“They [Taliban] have not completed the 1,000 security forces they committed to release. They have released 800 prisoners. The main condition is that they should address their committment,” Minapal said.
Some Afghan politicians, including Abdullah Abdullah, head of the High Council for National Reconciliation, said last week that the intra-Afghan negotiations will begin within the next few days.
France and Australia have opposed the release of six high-value Taliban prisoners who are accused of killing French and Aussie troops in Afghanistan.
President Ghani in a phone conversation with French President President Emmanuel Macron on Friday discussed the process of Taliban prisoners exchange and the release of Afghan government’s captives held by the Taliban, according to presidential spokesman Sediq Sediqqi.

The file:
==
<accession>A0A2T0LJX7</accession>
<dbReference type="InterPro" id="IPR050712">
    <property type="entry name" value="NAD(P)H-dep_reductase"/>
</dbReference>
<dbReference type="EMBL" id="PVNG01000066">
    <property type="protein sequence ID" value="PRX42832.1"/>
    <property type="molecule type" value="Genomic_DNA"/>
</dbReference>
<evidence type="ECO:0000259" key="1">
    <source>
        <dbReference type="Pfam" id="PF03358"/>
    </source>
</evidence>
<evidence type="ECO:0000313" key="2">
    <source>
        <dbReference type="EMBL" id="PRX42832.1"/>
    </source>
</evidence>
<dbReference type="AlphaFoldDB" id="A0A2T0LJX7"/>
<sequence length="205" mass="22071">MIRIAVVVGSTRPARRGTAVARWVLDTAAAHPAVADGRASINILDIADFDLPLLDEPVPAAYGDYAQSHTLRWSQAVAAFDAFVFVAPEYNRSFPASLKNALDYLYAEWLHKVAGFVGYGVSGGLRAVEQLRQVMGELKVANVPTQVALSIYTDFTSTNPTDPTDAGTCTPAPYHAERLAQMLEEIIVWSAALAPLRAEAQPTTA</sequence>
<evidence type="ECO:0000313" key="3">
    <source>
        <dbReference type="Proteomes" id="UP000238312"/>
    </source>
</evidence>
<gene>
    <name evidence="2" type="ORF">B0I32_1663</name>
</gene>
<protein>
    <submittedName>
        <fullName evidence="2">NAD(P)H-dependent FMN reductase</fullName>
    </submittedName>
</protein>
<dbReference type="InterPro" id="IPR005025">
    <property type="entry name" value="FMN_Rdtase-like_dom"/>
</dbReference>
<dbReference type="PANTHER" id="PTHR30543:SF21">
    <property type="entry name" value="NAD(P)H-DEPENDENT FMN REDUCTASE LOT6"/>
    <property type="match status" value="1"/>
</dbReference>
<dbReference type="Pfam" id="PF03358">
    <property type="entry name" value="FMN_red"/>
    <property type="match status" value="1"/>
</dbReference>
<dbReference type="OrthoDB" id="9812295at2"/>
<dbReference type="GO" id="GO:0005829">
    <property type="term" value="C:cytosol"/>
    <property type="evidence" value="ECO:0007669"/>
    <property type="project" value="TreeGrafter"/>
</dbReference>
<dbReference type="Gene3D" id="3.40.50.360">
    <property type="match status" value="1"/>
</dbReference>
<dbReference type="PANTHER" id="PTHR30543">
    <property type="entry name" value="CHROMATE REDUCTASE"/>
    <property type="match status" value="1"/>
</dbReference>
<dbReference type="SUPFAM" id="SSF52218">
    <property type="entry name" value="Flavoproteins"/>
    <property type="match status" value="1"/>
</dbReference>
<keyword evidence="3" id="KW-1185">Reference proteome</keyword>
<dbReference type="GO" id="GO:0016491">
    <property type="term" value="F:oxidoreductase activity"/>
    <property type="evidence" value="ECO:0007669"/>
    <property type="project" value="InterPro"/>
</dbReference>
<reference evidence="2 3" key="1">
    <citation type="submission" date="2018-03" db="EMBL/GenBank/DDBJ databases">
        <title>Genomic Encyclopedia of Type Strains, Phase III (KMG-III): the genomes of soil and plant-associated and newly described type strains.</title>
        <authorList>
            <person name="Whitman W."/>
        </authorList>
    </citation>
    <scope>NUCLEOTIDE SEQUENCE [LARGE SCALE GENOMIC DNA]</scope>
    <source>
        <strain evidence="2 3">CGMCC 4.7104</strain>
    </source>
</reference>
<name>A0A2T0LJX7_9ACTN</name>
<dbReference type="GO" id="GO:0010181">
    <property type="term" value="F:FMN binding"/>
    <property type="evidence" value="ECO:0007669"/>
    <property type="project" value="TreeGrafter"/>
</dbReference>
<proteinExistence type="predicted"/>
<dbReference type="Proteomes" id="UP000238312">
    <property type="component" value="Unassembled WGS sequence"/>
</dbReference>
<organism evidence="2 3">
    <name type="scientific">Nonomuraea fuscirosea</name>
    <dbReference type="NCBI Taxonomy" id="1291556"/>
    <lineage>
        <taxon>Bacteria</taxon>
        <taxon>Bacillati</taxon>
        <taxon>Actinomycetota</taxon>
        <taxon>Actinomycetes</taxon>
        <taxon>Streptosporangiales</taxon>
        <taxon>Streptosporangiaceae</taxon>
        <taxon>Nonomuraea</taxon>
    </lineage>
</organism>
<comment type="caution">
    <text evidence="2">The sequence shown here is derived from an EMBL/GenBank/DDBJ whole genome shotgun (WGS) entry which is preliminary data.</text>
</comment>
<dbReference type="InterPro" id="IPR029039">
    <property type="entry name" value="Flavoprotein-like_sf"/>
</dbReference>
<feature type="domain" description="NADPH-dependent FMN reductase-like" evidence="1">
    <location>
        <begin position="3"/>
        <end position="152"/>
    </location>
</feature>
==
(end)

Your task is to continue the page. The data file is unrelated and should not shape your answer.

Sediqqi said that President Macron stressed that the Afghan government has fulfilled all its commitments for peace, and now onus is on the Taliban to live up to their commitments by announcing a ceasefire.
Critics said the peace negotiations should start without any further delay.
The first round of the intra-Afghan negotiations is expected to be held in Doha. Some former officials said the efforts for the talks should be expedited. “Some of our brave young commandos who are in Taliban custody have been relocated from Shahi Kot and areas along the Durand Line. The Taliban has so far failed to release them,” said Lotfullah Mashal, a former military official.
“It is not the case that the Taliban is running from this chat. If the Taliban wants peace, they would not be in Qatar,” said Basir Salangi, former governor of Parwan.
Ordinary Afghans said they are tired of war and that the obstacles in the way of the talks should be removed.
“I have been in a war environment since the day I was born; very tired of the war,” said Shir Aqa, a Herat resident.
This comes as the High Council for National Reconciliation led by Abdullah Abdullah was expected to host the first meeting of its political committee on Saturday, but the meeting was not held and spokesman of the council did not provide information on the event.